No one wants to go to work and be bored, but team medical staff probably hope and wish for quiet days at the office on the whole. Sadly, this was not the case for the trainers for the New York Giants and Houston Texans on Wednesday. Both teams saw injuries to wide receivers they drafted in 2016, with the Giants Sterling Shepard suffering a “rolled ankle” while Will Fuller of the Texans broke his collarbone.
There is some cloud over the length of time Shepard could miss, while Fuller’s injury is likely to take him into the regular season. The Houston Chronicle are projecting a 2-3 month absence. Our very own medical doctor, Dr. Jeff Budoff, M.D., will have a more complete injury update tomorrow on each player’s health outlook, but what do these injuries mean from a fantasy standpoint?
Neither player was rated particularly highly by the folks at RotoViz going into the new season. Our composite rankings had Fuller down at WR54, while Shepard was further back at WR63. But their absences, such as they are, will undoubtedly lead to new or increased opportunities for others. If he misses time, Shepard will be keenly missed by the Giants given his red zone efficiency in 2016.
Sterling Shepard Impact
Of the three WRs that the Giants almost religiously kept on the field, Shepard was the most adept at converting his opportunities into touchdowns. Indeed, his six red zone scores was second among rookie WRs after Michael Thomas throughout the league. His absence should see Beckham continue to dominate the red zone looks, improving his already sky high fantasy appeal, but should also be good news for Brandon Marshall. The chart below shows how Marshall compares with other WRs inside the red zone since entering the league in 2006.
With a potential to see even more red zone looks than he probably already have got, Marshall could outperform the WR39 ranking that he currently has among the RotoViz community should Shepard miss time.
Shepard saw 86 percent of his offensive snaps out of the slot in 2016 according to Pro Football Focus, the fourth highest percentage among WRs. His absence could lead to the team abandoning their “He can be a real tight end” experiment with Evan Engram, and letting him focus on being the matchup nightmare he projects to be. But even so, rookie TEs are not the safest fantasy bets.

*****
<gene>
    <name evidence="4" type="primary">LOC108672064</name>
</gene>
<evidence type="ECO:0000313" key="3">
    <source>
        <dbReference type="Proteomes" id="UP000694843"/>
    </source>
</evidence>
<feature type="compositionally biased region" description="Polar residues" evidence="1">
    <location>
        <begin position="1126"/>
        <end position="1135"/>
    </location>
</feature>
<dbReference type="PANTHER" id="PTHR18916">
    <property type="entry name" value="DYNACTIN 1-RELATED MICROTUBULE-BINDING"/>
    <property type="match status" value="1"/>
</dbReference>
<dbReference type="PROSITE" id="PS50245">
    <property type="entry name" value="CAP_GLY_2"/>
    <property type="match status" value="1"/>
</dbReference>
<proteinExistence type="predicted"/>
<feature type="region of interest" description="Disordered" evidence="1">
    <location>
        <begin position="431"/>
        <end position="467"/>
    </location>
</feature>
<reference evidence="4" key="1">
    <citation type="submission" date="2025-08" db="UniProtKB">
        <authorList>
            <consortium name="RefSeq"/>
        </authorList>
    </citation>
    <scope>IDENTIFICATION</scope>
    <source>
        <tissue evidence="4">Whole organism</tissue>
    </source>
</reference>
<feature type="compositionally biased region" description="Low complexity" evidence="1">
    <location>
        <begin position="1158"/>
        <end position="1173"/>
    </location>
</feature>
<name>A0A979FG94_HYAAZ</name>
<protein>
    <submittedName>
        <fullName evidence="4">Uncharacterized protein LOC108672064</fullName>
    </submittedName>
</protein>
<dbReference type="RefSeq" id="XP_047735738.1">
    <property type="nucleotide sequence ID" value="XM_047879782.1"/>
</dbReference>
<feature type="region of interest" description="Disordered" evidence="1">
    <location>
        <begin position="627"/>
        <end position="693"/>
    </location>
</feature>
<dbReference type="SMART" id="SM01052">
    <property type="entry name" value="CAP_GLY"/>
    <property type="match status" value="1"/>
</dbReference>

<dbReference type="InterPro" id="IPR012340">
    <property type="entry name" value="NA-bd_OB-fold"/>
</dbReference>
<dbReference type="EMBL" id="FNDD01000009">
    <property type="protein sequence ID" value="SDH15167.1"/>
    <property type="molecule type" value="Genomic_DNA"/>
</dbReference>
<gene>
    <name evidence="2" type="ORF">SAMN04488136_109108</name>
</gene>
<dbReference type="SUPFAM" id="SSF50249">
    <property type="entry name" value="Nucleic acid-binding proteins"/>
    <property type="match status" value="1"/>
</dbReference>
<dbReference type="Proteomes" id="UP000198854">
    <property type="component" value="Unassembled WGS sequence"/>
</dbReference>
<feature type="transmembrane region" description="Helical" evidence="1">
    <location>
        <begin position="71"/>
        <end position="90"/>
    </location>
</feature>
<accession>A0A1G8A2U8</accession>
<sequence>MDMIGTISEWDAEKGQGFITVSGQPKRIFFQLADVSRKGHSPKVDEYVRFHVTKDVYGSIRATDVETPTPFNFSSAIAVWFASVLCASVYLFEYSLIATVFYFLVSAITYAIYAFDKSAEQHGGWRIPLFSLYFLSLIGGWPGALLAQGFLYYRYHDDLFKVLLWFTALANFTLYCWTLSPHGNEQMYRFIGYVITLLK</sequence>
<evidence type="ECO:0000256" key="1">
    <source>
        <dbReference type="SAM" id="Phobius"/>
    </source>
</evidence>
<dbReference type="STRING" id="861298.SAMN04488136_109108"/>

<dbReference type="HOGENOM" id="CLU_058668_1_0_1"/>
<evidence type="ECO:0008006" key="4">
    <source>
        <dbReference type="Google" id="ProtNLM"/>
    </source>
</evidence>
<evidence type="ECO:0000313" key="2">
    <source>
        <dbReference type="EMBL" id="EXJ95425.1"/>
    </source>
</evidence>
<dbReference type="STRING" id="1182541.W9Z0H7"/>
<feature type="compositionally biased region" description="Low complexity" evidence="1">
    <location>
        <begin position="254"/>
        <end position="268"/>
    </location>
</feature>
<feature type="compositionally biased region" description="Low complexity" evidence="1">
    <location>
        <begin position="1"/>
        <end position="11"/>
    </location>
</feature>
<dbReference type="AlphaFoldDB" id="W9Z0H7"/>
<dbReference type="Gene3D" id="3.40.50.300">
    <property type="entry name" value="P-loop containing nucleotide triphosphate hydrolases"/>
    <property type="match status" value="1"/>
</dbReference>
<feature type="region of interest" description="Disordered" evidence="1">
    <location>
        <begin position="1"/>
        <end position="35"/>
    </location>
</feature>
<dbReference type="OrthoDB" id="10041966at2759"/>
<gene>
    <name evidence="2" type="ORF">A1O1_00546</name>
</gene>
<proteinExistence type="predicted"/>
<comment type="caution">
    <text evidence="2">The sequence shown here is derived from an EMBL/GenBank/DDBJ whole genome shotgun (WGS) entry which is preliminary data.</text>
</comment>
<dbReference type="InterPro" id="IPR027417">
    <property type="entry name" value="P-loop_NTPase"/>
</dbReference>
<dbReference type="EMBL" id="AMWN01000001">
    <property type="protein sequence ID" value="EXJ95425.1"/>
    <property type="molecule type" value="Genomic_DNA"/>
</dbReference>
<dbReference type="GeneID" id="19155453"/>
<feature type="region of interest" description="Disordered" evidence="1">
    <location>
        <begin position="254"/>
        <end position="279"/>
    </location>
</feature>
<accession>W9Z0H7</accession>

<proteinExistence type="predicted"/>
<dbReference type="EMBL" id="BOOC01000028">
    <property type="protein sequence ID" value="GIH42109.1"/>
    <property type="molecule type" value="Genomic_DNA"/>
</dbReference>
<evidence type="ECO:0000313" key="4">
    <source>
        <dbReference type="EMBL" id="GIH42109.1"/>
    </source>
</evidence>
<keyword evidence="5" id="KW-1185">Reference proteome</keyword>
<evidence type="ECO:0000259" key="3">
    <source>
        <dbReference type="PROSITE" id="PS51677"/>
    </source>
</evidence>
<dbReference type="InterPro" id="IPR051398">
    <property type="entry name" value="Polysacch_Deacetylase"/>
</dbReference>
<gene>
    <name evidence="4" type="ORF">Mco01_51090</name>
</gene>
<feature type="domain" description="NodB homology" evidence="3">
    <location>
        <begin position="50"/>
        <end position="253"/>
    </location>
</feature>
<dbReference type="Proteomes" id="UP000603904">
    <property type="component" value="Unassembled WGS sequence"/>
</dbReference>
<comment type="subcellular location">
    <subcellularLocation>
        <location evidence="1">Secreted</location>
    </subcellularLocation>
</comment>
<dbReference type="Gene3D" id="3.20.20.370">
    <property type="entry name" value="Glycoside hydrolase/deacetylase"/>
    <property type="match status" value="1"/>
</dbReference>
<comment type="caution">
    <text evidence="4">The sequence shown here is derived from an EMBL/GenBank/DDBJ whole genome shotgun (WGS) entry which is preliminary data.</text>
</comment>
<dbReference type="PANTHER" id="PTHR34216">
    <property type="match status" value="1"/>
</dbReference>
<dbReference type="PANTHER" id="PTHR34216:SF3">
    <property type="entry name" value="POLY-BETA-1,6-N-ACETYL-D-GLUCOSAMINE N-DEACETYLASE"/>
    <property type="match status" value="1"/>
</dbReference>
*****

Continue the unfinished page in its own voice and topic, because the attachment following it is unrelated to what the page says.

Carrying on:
Will Fuller Impact
As for Fuller, we projected him to command the second most targets on the Texans after DeAndre Hopkins. We were, of course, aided in this by the fact that his “competition” for WR targets was Jaelen Strong and Braxton Miller. Wholesome young men, I’m sure, but not in Fuller’s and certainly not Hopkins’ class as receivers. However, the Texans are a run-oriented offense. Since Bill O’Brien arrived, no team has more rushing attempts than the Texans 1479, while their 1687 passing attempts are good for 18th.
The choice at QB in 2017 of an unproven Tom Savage or an unknown DeShaun Watson at quarterback is little indication that this ration will be changing. Fuller had to deal with questionable QB play last season, of course, but his inconsistent hands did not help him.1 His, and the passing games ineffectiveness as a whole, led to a very disappointing season after a rip roaring start.
Fuller’s absence will of course allow Strong and Miller a chance to impress, but it would not be a shock (especially if Watson wins the QB battle) if C.J. Fiedorowicz was the major beneficiary in terms of targets. His presence in the short to intermediate routes will no doubt appeal to the near noodle armed Watson, and could make his current RotoViz ranking of TE17 a significant undersell.
- PFF has him down for six drops on 53 catchable targets, with the 6th worst drop rate in the NFL last season at 11.32 percent (back)